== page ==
Display 11 can include an additional signal scan smoothing memory, such as memory 106. Memory 106 is used to store one scan and limit the display of radically different data on the next sweep which is done at the same tilt angle.

Tilt control circuit 103 can also be an automated tilt control circuit controlled by processor 108. Various automated tilt control systems can be utilized to adjust the position of antenna 104.

Processor 108 is preferably a weather radar return processing unit used to calculate standard deviations of wind velocities, to generate turbulence alerts, and to provide a display signal to display 11. Preferably, display 11 provides a graphical representation of radar returns received by processor 108. Display 11 preferably provides color graphical images corresponding to the intensity of the radar return. The graphical images can represent weather regions, rainfall densities, turbulence regions, etc.

In a preferred embodiment, display 11 is a color display that receives an ARINC 453 data stream. According to the ARINC 453 standard, each point is represented by 3 bits of color data allowing 8 total data values per point. The data is typically generated as a sequence of radials emanating from the aircraft location and spanning 180 degrees of azimuth. Generally, 512 points are generated along each radial and the radials are generated each 0.25 degrees. Thus, for a 180 degree scan, 368640 data points are generated (512*(180/0.25)). Other display interfaced standards such as ARINC 661 may also be used.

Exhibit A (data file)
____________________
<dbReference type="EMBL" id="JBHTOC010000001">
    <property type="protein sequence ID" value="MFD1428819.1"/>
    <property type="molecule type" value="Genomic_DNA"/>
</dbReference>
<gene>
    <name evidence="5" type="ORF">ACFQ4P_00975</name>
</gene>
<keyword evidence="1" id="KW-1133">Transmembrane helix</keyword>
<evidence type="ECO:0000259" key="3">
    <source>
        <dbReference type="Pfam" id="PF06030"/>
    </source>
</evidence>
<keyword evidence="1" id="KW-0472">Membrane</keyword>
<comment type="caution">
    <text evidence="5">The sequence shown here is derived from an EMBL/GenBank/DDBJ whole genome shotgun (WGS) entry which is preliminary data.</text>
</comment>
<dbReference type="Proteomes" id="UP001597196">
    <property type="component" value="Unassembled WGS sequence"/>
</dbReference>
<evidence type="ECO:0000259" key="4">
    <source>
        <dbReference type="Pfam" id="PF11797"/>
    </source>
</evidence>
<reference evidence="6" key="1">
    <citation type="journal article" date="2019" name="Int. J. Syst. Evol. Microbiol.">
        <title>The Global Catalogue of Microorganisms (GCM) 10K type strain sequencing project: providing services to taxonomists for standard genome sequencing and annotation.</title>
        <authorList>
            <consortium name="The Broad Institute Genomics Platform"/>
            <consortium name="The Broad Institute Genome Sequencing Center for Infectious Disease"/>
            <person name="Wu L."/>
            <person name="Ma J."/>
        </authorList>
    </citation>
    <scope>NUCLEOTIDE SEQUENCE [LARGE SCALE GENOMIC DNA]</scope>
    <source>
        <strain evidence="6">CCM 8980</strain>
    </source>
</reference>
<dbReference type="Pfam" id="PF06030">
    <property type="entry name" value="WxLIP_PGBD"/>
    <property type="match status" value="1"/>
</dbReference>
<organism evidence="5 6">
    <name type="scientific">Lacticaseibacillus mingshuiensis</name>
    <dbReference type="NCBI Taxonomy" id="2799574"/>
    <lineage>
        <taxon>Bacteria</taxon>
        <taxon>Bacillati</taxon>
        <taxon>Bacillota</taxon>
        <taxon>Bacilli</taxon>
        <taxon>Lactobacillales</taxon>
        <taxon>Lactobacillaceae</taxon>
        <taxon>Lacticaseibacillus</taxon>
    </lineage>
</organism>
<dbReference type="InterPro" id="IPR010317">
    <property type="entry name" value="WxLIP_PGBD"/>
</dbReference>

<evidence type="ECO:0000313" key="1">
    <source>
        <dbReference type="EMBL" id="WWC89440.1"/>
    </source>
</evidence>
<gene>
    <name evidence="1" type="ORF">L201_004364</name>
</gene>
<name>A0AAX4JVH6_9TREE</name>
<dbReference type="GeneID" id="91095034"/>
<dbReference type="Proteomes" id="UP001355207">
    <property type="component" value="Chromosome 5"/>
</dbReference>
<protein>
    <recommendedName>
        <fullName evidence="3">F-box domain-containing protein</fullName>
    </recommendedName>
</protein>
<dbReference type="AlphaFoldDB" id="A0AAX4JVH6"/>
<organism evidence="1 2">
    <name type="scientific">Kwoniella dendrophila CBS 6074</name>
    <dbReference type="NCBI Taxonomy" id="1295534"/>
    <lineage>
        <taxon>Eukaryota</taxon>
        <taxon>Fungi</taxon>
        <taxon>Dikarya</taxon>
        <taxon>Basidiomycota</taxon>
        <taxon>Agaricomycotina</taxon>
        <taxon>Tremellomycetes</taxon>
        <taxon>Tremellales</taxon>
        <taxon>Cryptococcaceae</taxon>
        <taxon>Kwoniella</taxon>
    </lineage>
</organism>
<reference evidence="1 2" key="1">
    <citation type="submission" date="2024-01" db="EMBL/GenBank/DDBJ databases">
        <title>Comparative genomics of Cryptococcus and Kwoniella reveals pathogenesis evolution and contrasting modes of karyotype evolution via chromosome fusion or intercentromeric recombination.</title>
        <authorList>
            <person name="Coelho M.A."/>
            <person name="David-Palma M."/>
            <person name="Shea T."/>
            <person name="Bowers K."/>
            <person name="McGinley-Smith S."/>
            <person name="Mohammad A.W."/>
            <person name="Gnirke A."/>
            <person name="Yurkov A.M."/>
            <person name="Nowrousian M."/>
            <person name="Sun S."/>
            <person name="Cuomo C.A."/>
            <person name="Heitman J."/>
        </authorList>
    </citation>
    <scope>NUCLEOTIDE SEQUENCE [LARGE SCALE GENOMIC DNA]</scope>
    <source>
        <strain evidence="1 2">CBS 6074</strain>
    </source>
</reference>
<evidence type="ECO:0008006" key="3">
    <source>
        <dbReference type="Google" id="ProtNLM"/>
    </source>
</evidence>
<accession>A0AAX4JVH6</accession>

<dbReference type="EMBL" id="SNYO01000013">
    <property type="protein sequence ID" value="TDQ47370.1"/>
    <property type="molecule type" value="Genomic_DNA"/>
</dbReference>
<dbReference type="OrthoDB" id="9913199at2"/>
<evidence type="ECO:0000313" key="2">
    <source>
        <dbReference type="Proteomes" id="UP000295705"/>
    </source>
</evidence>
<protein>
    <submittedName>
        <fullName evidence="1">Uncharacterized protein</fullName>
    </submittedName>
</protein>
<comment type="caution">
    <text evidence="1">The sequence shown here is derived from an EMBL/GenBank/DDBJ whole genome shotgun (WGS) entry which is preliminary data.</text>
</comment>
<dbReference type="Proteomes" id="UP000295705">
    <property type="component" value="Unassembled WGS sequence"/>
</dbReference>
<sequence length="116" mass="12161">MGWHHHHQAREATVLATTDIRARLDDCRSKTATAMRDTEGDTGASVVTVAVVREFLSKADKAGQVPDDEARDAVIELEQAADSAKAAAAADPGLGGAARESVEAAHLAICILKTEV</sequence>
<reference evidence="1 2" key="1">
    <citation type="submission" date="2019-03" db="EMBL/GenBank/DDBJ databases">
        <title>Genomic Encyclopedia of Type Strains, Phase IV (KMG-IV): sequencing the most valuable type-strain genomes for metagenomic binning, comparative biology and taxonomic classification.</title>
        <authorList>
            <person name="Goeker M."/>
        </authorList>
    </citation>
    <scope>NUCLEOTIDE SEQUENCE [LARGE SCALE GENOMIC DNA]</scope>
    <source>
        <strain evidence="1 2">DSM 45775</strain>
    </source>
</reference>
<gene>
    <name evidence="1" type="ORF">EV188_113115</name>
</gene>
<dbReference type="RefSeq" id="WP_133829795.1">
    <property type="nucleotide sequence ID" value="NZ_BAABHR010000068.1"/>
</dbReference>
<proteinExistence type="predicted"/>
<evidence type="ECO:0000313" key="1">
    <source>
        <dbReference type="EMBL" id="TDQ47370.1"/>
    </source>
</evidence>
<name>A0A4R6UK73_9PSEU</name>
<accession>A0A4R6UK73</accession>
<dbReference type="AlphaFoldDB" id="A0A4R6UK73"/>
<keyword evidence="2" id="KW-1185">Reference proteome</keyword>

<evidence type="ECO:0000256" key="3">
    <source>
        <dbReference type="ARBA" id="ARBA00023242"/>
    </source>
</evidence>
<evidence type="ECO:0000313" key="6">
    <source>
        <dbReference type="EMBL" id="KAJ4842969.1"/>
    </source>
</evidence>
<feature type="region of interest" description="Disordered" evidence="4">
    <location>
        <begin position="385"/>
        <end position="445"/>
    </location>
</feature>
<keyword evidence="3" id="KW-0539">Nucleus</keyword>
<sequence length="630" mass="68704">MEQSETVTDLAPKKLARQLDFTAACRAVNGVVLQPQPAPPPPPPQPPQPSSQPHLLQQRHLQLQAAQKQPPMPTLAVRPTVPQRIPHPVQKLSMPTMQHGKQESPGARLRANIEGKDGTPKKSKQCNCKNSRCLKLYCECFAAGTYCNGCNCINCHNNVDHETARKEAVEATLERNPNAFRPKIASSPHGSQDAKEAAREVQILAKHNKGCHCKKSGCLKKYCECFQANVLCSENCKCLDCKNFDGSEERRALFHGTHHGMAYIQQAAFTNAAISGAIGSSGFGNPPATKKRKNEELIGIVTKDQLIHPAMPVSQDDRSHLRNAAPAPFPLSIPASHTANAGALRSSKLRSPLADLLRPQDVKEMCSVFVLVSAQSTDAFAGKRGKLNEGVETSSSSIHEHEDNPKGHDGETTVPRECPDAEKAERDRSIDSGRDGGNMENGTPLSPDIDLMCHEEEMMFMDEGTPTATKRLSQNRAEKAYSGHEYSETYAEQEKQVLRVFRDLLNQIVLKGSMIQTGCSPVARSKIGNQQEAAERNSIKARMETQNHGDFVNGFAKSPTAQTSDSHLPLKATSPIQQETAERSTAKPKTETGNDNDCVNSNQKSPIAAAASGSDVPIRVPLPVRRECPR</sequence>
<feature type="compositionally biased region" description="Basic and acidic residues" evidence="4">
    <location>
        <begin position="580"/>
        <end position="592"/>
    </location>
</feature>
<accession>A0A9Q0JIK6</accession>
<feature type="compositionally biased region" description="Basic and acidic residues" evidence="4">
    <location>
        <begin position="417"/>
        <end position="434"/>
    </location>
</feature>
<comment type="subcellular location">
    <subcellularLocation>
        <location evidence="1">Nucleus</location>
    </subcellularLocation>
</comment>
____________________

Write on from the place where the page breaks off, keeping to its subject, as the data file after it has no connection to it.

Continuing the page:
Processor 108 is advantageously coupled to data compressor 109. Data compressor 109 can compress weather radar associated with the graphical data used to provide graphical images on display 11. Preferably data compressor 109 compresses the data at a ratio of at least 2:1, (preferably at least 20:1, more preferably at least 200:1, most preferably 500:1), when compared to the graphical data. Data compressor 109 can be located within processor 108 or external to processor 108.